Agrarian populism and farm fundamentalism get their fair share of attention in the remainder of the book. “Populism” refers here to the thinking that offers appealing, simple, and straightforward solutions to complex problems—solutions that, according to Tweeten, often turn out to be wrong. His critical discussion on farm fundamentalism (the idea that farming is the basis of the US economy and heritage and must be preserved) is profound; it is also sure to agitate many who believe that agriculture is a way of life that must be protected and preserved. Tweeten postulates and explores 10 myths of farm fundamentalism, concluding that agricultural populism is another name for bad economics.
The last chapter gives an excellent historical view of farm organizations in the United States, including a great deal of information that few know (and even fewer care to know) about the evolution of farm organizations starting from about 1830. As a stand-alone chapter, this one ranks as the best in the book.
Tweeten concludes that the greatest danger posed by agricultural populists and radicals is that, to further their own political agendas, they perpetuate myths that generate animosity toward agribusiness. These groups, according to Tweeten, cost the nation and the world higher food prices, lower incomes (by curtailing international trade), greater environmental degradation, and more hunger. As a solution, he proposes reinvigorating the social contract between agriculture and government.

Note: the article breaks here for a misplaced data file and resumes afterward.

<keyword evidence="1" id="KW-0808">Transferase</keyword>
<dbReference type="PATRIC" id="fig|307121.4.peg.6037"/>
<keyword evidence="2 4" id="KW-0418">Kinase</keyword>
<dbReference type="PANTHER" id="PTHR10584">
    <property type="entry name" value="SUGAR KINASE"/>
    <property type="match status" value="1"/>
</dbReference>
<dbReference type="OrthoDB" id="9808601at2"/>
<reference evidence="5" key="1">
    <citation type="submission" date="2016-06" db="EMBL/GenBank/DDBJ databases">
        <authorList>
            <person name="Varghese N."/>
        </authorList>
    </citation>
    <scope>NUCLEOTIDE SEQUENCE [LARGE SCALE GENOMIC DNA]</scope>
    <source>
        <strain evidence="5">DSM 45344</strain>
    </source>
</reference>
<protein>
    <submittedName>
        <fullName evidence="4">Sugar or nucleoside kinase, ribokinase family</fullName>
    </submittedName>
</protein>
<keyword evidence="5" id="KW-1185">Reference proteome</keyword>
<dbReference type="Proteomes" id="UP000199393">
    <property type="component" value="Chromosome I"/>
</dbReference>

It is easy to be critical of the arguments in this book, especially if one falls into one of the broad categories of “bad actors” discussed by Tweeten (although this would put one in the company of such outstanding scholars as Neil Harl, Mike Duffy, and Bill Heffernan, to name a few). But to benefit from the arguments in the book, one must shake off the ingrained biases built up over years of debate and realize that this book gives a realistic assessment of today's conservative worldview. In the words of a long-forgotten TV show, the author shows his readers “my world—and welcome to it.”